The Middle East, especially Iran, has been a major focus of recent geopolitical tensions. It’s no secret that US President Donald Trump thinks the Iran Nuclear Deal (officially known as the Joint Comprehensive Plan of Action, or JCPOA) is the ‘worst deal ever’ — reforming it was one of his key campaign promises. The JCPOA was signed off under President Obama and lifted US economic sanctions that were paralysing Iran’s economy. The deal was contingent on Iranian nuclear production staying within specific limits. Since he took office, Trump hasn’t been able to shut the deal down completely, but has been very vocal about Iran’s alleged status as the world’s biggest sponsor of terrorism.
The US President has begrudgingly acknowledged that Iran is in compliance with the JCPOA, however, this didn’t stop him from imposing non-nuclear sanctions on 18 July. This latest series of sanctions impacted close to 20 Iranian individuals and groups, including a provider of naval equipment in Turkey and a network based in China that was instrumental in securing electronics for Tehran. As a result, the price of crude oil predictably bounced up to over $47, a high that was short-lived as news of increased oil output from OPEC came through a few days later, bringing WTI Crude below $45.
Under this tightly wrought atmosphere, Iran’s president Hassan Rouhani will be officially sworn into office on 5 August. He secured victory in May with an impressive majority, and it will be interesting to see how the global markets react to his inauguration. Jameel Ahmad, VP of Market Research and Corporate Development at FXTM, states that, “When Rouhani secured victory in May, the Tehran Stock Exchange index regained some strength, recovering a 5% loss from the beginning of the year. He is known for being a reformist and having a welcoming stance towards the rest of the world, purporting big and positive economic changes for the country.” Mr. Ahmad continues to say that, “Financial market investors and currency traders alike, will be following his presidency very closely, particularly when it comes to the price of Oil and Gas. More and more foreign investors seem to be getting attracted to Iran, as a result of Rouhani’s vision.”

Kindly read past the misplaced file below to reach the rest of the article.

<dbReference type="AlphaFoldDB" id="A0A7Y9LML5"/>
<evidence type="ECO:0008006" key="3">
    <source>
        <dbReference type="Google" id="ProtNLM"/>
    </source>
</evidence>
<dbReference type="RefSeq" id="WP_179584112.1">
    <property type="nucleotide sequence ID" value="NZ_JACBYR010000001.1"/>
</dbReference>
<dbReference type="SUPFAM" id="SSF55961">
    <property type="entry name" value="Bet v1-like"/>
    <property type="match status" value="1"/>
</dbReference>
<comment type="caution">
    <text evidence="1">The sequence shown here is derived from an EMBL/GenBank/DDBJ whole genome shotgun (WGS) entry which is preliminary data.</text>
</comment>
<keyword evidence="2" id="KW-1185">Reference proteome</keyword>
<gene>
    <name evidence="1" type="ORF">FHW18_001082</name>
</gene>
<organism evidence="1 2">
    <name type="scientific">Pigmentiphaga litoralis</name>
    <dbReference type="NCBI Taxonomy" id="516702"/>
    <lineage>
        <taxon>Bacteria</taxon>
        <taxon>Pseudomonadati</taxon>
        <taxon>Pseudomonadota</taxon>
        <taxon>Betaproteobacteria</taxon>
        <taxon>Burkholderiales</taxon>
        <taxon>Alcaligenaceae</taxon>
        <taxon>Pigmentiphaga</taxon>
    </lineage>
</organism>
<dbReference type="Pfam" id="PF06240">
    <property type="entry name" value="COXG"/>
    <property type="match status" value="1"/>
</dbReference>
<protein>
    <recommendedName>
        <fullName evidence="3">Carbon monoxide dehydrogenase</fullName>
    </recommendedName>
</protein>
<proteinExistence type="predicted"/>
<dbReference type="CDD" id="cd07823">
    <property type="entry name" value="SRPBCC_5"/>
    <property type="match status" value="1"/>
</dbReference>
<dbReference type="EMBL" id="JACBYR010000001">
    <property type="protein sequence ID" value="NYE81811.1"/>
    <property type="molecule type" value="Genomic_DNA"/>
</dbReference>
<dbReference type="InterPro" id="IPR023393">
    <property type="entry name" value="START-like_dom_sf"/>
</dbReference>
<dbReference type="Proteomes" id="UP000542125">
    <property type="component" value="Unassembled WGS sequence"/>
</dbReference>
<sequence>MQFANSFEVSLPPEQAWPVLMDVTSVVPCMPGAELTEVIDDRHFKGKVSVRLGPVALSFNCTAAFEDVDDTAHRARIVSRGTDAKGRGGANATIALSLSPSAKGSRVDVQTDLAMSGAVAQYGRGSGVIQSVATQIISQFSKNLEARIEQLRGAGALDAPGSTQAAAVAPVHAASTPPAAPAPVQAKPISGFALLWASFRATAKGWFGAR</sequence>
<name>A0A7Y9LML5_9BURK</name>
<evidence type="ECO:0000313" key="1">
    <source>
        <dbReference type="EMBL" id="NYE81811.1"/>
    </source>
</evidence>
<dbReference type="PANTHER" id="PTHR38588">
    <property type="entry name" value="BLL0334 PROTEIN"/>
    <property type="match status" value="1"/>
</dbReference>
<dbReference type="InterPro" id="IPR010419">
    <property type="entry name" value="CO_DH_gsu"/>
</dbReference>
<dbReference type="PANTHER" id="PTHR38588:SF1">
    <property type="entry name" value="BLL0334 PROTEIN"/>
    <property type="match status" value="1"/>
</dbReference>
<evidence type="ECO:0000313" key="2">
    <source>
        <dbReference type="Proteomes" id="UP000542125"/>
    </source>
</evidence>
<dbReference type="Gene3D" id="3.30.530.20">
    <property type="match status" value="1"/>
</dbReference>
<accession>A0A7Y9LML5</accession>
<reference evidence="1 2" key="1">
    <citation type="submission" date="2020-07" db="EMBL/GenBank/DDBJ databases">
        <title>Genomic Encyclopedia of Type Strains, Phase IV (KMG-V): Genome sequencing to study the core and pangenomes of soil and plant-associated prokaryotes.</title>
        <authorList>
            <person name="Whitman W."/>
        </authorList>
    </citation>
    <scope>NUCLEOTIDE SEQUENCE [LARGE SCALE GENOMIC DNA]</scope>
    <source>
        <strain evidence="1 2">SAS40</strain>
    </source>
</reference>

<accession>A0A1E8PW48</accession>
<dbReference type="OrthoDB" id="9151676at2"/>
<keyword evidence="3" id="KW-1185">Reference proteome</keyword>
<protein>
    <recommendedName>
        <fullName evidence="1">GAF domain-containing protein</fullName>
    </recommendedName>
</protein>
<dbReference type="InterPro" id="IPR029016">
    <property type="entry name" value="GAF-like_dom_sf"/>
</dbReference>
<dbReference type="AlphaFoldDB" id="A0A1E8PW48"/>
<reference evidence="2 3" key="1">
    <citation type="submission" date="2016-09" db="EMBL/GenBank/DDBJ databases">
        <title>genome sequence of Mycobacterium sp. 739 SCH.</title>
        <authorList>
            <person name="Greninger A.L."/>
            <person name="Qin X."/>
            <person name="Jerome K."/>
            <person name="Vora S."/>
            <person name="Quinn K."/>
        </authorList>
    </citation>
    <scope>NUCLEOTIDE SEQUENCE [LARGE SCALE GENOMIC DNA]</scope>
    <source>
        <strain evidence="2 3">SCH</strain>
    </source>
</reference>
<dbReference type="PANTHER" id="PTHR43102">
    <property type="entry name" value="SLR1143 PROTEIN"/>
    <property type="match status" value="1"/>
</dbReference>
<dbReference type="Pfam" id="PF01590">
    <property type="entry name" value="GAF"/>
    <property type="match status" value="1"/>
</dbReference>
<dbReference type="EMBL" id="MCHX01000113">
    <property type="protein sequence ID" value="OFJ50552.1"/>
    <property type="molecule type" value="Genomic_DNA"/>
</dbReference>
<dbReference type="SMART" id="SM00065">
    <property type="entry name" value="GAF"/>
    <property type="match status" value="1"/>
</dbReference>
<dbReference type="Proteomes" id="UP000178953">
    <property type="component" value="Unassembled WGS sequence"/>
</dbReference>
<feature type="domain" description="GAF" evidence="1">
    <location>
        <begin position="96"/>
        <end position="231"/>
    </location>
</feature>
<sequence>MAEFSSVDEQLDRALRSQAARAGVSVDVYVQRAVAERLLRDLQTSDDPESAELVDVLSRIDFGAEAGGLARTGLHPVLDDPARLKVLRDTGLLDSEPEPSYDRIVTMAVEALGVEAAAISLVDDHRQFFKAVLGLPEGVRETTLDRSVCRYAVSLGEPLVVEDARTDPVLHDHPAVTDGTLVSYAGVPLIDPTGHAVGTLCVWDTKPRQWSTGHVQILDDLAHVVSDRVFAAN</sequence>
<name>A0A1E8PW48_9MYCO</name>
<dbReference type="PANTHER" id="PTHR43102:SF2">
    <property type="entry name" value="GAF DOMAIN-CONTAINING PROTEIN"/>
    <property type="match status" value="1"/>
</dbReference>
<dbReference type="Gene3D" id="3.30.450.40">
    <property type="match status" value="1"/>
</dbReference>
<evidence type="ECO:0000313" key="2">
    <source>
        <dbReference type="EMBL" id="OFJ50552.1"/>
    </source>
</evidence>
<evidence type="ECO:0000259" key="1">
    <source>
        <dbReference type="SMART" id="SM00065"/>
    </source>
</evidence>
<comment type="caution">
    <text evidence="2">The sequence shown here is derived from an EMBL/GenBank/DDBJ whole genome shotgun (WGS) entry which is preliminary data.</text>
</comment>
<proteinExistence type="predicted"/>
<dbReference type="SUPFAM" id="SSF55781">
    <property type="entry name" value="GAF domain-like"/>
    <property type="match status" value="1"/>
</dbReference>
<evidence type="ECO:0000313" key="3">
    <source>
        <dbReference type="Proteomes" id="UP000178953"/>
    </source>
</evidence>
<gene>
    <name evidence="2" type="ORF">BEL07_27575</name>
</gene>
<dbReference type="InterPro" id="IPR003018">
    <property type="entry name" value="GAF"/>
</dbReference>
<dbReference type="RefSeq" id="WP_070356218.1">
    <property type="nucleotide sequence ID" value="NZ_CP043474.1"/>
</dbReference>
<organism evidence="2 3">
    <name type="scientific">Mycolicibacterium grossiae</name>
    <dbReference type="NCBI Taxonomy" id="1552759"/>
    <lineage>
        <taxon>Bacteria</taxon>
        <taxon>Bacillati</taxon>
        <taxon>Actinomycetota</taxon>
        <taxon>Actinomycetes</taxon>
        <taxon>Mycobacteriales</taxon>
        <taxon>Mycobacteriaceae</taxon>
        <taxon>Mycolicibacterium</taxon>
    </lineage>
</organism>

Rouhani’s promises of bringing Iran’s economy back to the same prosperous levels it enjoyed before the sanctions, for which increased oil production would be key, already seems to be paying dividends. French energy giant Total inked a joint deal with the China National Petroleum Corporation (CNPC) that will see the two companies invest upwards of $2 billion to aid Iran in developing the South Pars gas field. When news of the deal hit in early July, it caused no surprise, since both Europe and China are taking a much more globalist approach than Donald Trump’s isolationist stance. Rouhani has plans of sealing 10 more economy boosting deals before the end of the Iranian New Year on 20 March, 2018, according to high-ranking officials in Iran’s oil business.
It’s very likely that Rouhani’s impending inauguration will stir up some volatility in the oil markets, but investors should expect this to be short-lived and the markets should settle. The formal confirmation of his presidency will undoubtedly make international headlines and continue to influence global sentiment towards oil and Gas.
Oil prices are also vulnerable to decisions coming out of OPEC meetings, like the one of 24 July that saw extended gains after Saudi Arabia agreed to further cuts and Nigeria agreed to a cap of 1.8 million barrels a day.
The fact remains that too many outliers, such as the delicate state of the JCPOA, are in the mix when it comes to Iran. Another thorn in the side of stability is Iran’s close relationship with Qatar, which is dealing with its own litany of controversies. The two nations share the South Pars gas field, not to mention common adversaries in the US and Saudi Arabia, and as long as this relationship continues, volatility in both the Oil and even local currency markets should not be ruled out.
Even so, Rouhani’s promises of a positive future for Iran will surely inject some optimistic sentiment into forex trading. Will his inauguration stabilise the Oil markets? Unlikely, but as long as he’s making headlines, investors will be paying attention.
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